From both straight-ahead jazz and free improvisation to the centuries-old tradition of circle singing, Virginia Schenck has proven herself to be a singer of enormous range. But it’s jazz that makes her soul soar. Give her a Leonard Cohen tune or Bonnie Raitt ballad, and she’ll mix up the rhythms or add a vocal twist, and the song becomes her own.
A nationally recognized music therapist and educator, Virginia has returned to her jazz roots with a CD that showcases her crystal clear voice and easy swing style. Titled “VA,” it features an original composition plus a collection of jazz standards. And just as she likes to do from the stage, Virginia pays homage to women composers, including groundbreaking vocalist and civil rights leader Abbey Lincoln. Joining her on the recording are accomplished musicians Kevin Bales on piano, Rodney Jordan on bass, Marlon Patton on drums, and Melvin Jones on trumpet.
Based in Atlanta, Virginia has brought her smooth and elegant voice to numerous local jazz venues. Fronting her own quartet and sitting in with various artists, she has gained a reputation as a singer who is having a major impact on the local scene, nationwide, and stretching internationally. Known also for her free improvisation, Virginia has created vocal sound scapes for such events as “The Gift”, a play with music, in New York for the Drama Leauge, at the ACT Theatre in Seattle, a 24-hour multi-art celebration called “Singing Darwin” at Virginia Tech, and with aerial dancers at The Robert Mondavi Center/UC-Davis.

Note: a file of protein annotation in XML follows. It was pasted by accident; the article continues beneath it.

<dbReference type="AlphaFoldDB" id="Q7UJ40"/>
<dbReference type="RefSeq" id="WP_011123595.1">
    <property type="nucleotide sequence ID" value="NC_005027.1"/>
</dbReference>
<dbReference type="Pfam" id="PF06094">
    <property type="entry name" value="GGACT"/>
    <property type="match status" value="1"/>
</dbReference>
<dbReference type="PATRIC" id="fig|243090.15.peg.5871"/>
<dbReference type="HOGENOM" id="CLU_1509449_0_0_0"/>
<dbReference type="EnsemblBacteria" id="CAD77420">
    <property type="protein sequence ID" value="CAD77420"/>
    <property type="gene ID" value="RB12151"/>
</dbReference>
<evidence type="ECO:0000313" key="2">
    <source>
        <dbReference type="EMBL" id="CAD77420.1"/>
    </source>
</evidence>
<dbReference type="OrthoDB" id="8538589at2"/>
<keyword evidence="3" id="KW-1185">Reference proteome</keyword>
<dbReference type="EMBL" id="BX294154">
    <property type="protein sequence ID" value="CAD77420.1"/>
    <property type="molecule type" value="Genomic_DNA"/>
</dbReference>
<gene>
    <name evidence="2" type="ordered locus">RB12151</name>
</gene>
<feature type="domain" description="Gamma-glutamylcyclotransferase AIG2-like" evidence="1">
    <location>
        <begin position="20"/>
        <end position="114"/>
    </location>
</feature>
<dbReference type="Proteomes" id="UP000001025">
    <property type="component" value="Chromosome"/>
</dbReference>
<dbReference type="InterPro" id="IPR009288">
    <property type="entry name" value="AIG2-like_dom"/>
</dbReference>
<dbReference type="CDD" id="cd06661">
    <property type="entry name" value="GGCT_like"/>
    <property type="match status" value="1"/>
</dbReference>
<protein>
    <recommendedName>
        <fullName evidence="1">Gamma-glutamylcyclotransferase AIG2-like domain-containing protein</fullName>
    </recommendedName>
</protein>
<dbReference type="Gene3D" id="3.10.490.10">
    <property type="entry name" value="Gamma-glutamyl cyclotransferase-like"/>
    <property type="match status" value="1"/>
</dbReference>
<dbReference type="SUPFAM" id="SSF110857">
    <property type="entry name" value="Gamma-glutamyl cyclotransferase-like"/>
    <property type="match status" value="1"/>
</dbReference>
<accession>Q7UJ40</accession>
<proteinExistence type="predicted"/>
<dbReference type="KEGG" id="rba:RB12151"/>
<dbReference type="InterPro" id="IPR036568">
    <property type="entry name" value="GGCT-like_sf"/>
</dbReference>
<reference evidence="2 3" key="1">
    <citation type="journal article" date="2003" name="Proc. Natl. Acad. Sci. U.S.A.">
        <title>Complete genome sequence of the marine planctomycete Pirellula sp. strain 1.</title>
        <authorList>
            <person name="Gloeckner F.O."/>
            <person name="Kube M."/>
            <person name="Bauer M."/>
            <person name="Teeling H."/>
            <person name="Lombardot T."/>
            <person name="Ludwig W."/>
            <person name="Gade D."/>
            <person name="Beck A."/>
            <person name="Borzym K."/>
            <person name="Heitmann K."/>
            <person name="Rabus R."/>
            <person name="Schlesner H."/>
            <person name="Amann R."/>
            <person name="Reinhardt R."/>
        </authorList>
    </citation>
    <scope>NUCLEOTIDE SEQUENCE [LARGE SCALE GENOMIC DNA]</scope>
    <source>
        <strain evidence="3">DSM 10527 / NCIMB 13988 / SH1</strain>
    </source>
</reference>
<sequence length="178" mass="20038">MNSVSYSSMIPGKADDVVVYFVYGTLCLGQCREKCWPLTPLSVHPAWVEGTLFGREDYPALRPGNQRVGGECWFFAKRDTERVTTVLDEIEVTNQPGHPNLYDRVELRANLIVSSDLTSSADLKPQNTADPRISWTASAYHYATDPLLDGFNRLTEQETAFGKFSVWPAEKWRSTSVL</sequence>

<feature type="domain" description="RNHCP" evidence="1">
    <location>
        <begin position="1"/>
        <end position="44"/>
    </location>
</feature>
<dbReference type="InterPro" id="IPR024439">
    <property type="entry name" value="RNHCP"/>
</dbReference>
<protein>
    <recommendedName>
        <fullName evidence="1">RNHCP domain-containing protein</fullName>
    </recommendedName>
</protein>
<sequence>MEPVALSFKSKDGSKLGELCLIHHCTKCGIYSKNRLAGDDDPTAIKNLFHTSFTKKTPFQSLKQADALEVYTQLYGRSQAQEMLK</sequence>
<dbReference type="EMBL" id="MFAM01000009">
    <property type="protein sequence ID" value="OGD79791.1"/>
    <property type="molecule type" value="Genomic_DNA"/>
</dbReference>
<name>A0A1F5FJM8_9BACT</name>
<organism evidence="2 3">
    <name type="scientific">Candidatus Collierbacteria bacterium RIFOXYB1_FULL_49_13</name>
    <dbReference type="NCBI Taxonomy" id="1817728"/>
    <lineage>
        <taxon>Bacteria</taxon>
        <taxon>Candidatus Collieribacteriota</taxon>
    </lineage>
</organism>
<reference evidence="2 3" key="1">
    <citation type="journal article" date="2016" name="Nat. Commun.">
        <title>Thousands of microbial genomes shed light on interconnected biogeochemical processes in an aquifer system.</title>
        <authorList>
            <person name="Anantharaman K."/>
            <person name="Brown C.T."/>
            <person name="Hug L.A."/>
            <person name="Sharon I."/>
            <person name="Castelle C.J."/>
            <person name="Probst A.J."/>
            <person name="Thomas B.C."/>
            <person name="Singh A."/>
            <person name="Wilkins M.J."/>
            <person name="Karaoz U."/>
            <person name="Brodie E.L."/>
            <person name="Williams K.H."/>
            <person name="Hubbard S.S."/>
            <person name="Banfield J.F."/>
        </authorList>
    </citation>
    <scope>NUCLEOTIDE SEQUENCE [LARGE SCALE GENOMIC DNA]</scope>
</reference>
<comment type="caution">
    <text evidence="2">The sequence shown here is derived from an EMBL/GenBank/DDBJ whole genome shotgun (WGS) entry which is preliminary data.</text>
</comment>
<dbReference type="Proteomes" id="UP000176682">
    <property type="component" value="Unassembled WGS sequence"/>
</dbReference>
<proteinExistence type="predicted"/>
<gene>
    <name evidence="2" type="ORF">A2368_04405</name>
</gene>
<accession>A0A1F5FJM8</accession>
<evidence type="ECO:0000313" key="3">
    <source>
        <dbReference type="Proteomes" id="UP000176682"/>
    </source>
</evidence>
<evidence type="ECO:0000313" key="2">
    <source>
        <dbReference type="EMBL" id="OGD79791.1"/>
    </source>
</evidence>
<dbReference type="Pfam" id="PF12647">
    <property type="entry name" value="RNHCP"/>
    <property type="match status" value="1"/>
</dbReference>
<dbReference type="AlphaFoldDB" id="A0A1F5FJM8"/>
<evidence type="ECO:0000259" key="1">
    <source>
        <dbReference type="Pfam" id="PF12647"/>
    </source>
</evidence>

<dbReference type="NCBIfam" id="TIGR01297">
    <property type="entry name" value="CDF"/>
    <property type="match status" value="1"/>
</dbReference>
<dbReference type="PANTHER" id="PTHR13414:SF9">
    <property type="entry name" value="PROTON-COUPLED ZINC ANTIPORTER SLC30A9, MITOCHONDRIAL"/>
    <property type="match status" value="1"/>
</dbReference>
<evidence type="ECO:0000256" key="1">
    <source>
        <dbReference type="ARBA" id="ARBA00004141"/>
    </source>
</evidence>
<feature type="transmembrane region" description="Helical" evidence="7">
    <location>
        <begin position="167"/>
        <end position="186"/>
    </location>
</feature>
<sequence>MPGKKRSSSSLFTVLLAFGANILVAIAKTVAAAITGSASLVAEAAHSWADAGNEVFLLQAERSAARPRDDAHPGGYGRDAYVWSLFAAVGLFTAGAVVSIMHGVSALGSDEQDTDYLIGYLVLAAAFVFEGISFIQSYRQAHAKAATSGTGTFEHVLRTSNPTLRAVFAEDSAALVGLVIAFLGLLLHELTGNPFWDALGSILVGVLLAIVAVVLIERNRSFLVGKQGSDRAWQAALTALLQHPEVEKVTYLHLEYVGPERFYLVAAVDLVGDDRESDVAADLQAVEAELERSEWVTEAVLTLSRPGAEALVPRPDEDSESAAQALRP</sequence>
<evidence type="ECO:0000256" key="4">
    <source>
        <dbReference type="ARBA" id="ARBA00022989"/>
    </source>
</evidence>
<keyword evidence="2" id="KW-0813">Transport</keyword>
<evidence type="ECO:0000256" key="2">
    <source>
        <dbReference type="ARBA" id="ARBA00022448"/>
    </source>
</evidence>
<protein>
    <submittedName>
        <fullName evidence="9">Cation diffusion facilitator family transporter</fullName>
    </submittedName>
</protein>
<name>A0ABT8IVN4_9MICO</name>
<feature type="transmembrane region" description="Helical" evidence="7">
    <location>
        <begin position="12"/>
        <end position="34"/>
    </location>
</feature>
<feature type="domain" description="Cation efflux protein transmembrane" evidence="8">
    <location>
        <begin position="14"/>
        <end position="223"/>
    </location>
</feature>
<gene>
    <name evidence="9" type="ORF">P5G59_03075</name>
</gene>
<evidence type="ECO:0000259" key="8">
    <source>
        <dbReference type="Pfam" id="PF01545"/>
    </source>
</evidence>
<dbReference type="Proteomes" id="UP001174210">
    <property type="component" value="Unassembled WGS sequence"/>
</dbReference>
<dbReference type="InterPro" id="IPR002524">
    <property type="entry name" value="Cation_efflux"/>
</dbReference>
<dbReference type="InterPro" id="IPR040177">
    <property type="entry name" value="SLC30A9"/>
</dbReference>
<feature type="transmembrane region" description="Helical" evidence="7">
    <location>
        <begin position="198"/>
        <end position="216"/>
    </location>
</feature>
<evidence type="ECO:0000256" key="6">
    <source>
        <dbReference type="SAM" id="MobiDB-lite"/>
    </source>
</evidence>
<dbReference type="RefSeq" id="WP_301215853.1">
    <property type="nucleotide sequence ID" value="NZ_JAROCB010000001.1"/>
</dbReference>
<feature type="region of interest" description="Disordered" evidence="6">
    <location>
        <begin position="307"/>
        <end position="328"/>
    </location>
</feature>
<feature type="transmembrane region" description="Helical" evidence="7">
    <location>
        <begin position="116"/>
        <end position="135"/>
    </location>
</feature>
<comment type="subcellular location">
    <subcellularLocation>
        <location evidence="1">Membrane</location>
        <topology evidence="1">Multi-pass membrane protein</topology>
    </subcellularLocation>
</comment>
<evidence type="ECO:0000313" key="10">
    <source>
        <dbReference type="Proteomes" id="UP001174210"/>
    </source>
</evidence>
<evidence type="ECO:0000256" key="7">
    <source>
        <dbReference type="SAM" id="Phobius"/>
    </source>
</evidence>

In recent years, Virginia has drawn inspiration from circle singing, an ancient tribal technique based on repetition and rhythm in a choral style made contemporary by Bobby McFerrin. Her studies with this legendary vocalist, improviser, and conductor led her to dig more deeply into her jazz roots at its most elemental forms, bringing both primal tones and a greater scope to her current work.
Through circle singing she met mentor and friend, Rhiannon, an innovative jazz singer, Berklee College of Music artist-in-residence, and member of McFerrin’s Voicestra. Virginia also has trained with such jazz stalwarts as Karrin Allyson, Sheila Jordan, and Lisa Sokolov.
Among the many musicians she’s met along the way, Virginia counts drummer Jaimoe among one of her most influential. She met the Allman Brothers Band drummer in Macon, GA, where she sat in with him in a jazz ensemble. The two became lifelong friends, spending hours at his home listening to such jazz greats as Nancy Wilson, Dinah Washington and Nina Simone. Virginia has since performed with Jaimoe on several occasions.
Virginia takes listeners on a pilgrimage with music that is authentic and soul-inspiring.